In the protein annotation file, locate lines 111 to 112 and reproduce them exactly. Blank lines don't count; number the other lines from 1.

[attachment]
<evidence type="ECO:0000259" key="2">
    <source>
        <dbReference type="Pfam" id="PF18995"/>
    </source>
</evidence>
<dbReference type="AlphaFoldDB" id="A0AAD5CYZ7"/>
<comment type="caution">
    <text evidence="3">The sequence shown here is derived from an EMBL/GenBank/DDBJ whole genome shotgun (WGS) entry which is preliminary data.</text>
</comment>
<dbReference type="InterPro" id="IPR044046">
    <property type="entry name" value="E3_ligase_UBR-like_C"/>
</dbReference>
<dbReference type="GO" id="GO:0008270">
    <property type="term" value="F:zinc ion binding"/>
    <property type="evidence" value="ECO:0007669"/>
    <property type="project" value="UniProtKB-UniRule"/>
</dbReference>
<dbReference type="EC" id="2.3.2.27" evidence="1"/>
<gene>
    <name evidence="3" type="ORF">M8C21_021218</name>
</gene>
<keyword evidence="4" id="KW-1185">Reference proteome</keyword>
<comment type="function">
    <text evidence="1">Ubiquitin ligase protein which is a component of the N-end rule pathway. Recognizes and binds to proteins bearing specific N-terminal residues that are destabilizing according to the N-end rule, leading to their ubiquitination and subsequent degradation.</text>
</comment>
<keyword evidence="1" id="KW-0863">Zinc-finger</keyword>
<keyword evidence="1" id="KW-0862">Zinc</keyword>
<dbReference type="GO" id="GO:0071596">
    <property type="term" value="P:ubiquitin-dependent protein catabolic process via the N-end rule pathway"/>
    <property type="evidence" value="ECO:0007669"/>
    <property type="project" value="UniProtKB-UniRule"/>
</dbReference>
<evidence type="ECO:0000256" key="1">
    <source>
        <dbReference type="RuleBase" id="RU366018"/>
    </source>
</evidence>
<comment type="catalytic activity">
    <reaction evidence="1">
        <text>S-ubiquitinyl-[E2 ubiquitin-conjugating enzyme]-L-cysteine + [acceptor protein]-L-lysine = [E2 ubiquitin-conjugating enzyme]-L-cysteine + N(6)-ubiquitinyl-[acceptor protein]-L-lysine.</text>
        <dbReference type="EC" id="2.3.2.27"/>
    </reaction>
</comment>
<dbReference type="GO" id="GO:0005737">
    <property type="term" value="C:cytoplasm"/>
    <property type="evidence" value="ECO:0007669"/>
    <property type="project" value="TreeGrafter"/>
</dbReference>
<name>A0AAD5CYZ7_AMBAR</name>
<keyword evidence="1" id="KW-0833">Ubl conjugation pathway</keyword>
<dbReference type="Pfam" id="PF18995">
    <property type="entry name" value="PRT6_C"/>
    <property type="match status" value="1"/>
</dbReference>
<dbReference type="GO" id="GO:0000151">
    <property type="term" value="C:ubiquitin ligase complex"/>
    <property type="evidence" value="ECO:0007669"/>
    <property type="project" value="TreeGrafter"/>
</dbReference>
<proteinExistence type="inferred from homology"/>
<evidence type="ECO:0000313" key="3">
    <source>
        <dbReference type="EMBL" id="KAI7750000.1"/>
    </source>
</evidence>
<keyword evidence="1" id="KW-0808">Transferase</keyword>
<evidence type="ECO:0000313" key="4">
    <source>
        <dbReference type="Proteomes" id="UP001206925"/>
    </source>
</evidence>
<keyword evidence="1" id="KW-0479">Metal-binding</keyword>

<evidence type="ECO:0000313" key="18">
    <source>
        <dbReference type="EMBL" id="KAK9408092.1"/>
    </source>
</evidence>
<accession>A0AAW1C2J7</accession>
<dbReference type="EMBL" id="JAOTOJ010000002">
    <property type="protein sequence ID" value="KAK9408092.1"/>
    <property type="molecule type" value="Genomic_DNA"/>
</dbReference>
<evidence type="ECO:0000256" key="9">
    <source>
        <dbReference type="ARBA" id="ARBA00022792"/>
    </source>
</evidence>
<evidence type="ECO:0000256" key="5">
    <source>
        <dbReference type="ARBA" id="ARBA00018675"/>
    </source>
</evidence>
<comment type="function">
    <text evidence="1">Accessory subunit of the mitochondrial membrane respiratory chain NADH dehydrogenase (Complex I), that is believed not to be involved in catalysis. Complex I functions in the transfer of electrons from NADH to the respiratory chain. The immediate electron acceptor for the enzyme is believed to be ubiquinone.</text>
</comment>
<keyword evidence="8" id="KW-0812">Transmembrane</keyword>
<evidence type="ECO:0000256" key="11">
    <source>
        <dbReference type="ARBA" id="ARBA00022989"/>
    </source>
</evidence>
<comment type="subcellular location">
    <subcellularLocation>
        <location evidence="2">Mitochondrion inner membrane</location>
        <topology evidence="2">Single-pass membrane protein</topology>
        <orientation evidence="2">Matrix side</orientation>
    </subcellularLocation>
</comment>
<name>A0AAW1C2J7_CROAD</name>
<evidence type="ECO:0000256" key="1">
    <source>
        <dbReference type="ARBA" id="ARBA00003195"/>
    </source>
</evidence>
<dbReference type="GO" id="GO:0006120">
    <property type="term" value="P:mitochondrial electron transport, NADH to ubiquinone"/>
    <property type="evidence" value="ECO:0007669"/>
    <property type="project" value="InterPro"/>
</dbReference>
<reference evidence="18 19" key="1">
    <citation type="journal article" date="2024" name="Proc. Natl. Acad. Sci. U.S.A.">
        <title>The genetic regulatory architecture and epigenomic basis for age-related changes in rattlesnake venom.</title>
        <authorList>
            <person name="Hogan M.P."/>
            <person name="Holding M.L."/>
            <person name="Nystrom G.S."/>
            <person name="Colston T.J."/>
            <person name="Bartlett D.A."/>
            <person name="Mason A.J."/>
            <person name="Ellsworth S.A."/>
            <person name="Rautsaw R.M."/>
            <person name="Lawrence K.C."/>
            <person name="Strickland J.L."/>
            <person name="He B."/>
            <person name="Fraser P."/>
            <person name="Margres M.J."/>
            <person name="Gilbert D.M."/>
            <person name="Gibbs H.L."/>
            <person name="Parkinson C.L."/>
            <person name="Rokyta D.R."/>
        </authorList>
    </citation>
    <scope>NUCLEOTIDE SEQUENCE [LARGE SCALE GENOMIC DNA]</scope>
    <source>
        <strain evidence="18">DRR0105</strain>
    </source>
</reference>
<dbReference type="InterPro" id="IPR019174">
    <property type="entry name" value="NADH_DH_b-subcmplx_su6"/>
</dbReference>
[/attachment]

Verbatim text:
    <source>
        <dbReference type="ARBA" id="ARBA00003195"/>